Why is it the Brits have all the crazy-stupid ideas about how to screw up the music industry even more than it is already?
Note that Bragg neatly sidesteps the fact that music was uploaded to the site by artists (or their labels) themselves, with full knowledge that they would not receive payments of any kind (except free marketing, of course, and access to Bebo’s tens of millions of music loving users).
His argument is based on the notion that Bebo’s success was based on the availability of streaming music on the site: “The musicians who posted their work on Bebo.com are no different from investors in a start-up enterprise…Now that the business has reaped huge benefits, surely they deserve a dividend.”
Bragg also tries to take direct credit for Bebo’s success:
Mr. Birch has cited me as an influence in Bebo’s attitude toward artists. He got in touch two years ago after I took MySpace to task over its proprietary rights clause. I was concerned that the site was harvesting residual rights from original songs posted there by unsigned musicians. As a result of my complaints, MySpace changed its terms and conditions to state clearly that all rights to material appearing on the site remain with the originator.
A few weeks later, Mr. Birch came to see me at my home. He was hoping to expand his business by hosting music and wanted my advice on how to construct an artist-centered environment where musicians could post original songs without fear of losing control over their work. Following our talks, Mr. Birch told the press that he wanted Bebo to be a site that worked for artists and held their interests first and foremost.
Bragg does attempt to argue his case, primarily by (1) saying that social networks are as much to blame for declining music sales as the people who are downloading songs in violation of copyrights, and (2) saying that arguments that social networks are doing musicians a favor by marketing their music are “disingenuous.”
Both arguments have holes in them so large you could drive a BitTorrent stream through them.
Social networks have absolutely nothing to do with the decline in music sales. The fact that recorded music can be reproduced at a zero marginal cost is why music sales are declining. You can hate that or love that, but it’s simple economics that drives it.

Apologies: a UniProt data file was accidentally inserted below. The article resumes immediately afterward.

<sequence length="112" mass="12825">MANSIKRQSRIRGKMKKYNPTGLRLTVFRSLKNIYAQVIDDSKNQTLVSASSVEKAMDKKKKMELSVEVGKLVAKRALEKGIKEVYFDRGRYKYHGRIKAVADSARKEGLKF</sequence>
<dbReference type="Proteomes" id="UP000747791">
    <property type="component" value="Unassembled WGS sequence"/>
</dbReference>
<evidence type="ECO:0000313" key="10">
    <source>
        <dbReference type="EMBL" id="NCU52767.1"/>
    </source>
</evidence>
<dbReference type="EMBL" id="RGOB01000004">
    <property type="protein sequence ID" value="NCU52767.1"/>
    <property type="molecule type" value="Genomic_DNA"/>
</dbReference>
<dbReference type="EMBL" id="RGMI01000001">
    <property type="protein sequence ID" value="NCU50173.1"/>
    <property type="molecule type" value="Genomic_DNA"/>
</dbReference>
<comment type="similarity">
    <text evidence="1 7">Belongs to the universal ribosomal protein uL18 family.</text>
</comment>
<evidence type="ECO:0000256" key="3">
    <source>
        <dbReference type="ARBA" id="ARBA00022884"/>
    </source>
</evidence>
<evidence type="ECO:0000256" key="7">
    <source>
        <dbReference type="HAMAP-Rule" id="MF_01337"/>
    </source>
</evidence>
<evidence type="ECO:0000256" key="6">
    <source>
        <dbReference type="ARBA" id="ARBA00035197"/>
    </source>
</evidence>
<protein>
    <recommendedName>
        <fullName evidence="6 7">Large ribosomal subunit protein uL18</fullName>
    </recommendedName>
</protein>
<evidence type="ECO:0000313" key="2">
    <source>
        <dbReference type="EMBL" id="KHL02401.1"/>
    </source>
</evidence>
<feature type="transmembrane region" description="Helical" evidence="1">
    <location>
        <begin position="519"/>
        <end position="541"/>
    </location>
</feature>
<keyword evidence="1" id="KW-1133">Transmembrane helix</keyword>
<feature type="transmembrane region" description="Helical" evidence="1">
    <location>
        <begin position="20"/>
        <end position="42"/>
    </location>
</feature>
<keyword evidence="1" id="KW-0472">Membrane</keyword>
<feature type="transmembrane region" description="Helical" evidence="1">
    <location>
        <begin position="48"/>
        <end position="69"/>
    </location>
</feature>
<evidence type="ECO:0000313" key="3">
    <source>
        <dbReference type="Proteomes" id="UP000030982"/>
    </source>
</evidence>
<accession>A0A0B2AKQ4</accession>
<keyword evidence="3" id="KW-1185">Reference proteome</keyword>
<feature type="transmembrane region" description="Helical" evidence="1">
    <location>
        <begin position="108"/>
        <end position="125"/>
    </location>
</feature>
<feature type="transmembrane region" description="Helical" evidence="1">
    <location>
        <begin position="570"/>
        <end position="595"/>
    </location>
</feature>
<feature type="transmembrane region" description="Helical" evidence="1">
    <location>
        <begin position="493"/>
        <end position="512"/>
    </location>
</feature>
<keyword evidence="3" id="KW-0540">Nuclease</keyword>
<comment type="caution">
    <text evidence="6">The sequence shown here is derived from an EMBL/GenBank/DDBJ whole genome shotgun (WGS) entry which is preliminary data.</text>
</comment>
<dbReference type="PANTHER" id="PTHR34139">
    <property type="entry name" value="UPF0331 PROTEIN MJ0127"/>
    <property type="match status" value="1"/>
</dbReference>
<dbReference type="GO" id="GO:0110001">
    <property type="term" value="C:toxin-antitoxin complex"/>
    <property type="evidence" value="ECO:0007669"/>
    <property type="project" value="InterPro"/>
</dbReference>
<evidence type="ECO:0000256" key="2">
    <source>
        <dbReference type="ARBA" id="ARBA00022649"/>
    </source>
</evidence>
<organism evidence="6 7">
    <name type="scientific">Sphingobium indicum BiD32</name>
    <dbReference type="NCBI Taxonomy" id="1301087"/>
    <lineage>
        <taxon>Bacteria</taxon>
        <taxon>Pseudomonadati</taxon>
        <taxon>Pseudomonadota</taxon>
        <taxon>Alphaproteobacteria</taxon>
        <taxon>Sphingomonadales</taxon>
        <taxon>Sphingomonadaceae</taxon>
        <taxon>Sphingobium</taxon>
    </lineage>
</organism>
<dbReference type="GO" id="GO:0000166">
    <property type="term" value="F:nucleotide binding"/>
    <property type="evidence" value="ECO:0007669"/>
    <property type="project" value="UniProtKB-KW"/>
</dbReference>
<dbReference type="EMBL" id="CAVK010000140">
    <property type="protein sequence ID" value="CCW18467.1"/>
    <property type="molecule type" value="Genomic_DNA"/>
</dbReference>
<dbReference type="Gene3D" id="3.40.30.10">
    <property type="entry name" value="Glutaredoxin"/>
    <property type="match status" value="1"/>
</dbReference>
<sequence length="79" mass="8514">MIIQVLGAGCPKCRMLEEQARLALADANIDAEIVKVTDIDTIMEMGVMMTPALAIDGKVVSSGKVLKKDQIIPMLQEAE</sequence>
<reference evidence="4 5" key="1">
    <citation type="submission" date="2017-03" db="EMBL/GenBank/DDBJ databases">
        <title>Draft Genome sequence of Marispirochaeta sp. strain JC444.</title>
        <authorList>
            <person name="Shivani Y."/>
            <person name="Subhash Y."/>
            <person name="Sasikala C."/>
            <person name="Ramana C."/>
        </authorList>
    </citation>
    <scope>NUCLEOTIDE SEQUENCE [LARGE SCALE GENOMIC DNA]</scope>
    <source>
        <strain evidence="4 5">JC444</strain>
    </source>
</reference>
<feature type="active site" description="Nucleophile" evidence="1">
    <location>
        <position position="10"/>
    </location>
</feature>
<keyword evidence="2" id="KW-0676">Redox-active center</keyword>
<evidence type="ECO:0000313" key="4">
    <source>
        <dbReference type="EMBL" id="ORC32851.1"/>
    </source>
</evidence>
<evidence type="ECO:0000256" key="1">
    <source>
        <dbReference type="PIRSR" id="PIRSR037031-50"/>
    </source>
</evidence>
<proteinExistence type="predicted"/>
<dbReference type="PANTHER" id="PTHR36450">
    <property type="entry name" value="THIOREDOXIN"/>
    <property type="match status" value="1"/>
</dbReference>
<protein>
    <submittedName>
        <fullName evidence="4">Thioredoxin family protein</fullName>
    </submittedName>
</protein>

And in fact the argument that social networks actually provide free marketing to artists is not disingenuous. In fact, it’s quite correct. Bragg notes that radio stations pay royalties for playing songs, even though they also obviously provide free marketing for artists.
His argument isn’t quite factually correct – In the U.S. royalties are paid by radio stations to song writers but not artists (it comes to about $450 million per year). In most of the rest of the world, though, artists are paid royalties. But a much more interesting analysis of the radio industry is the very strong desire for labels and musicians to pay them to play songs. Payola is now illegal, but the practice almost certainly continues. As recently as 2005, former New York State Attorney General Eliot Spitzer prosecuted payola-related crimes in his jurisdiction.
Recorded music is nothing but marketing material to drive awareness of an artist. Websites that bring that music to listeners are doing artists a favor. In fact, they’re doing them a favor that they should (and will) be paid for. Young artists and songwriters in particular benefit from these services – Until a few years ago they had almost no way to break into the mainstream without getting a label to promote them. Now those walls are being torn down, and Bragg has the audacity to complain about it.
I think the main reason Bragg wrote this article is jealousy over the massive success of someone he once met – Bebo cofounder Michael Birch. The paragraphs quoted above where he takes credit for their business model reveal his angst in that regard. Bragg had absolutely nothing to do with Bebo’s $850 million payday. And everything else he wrote in that article is dead wrong, too.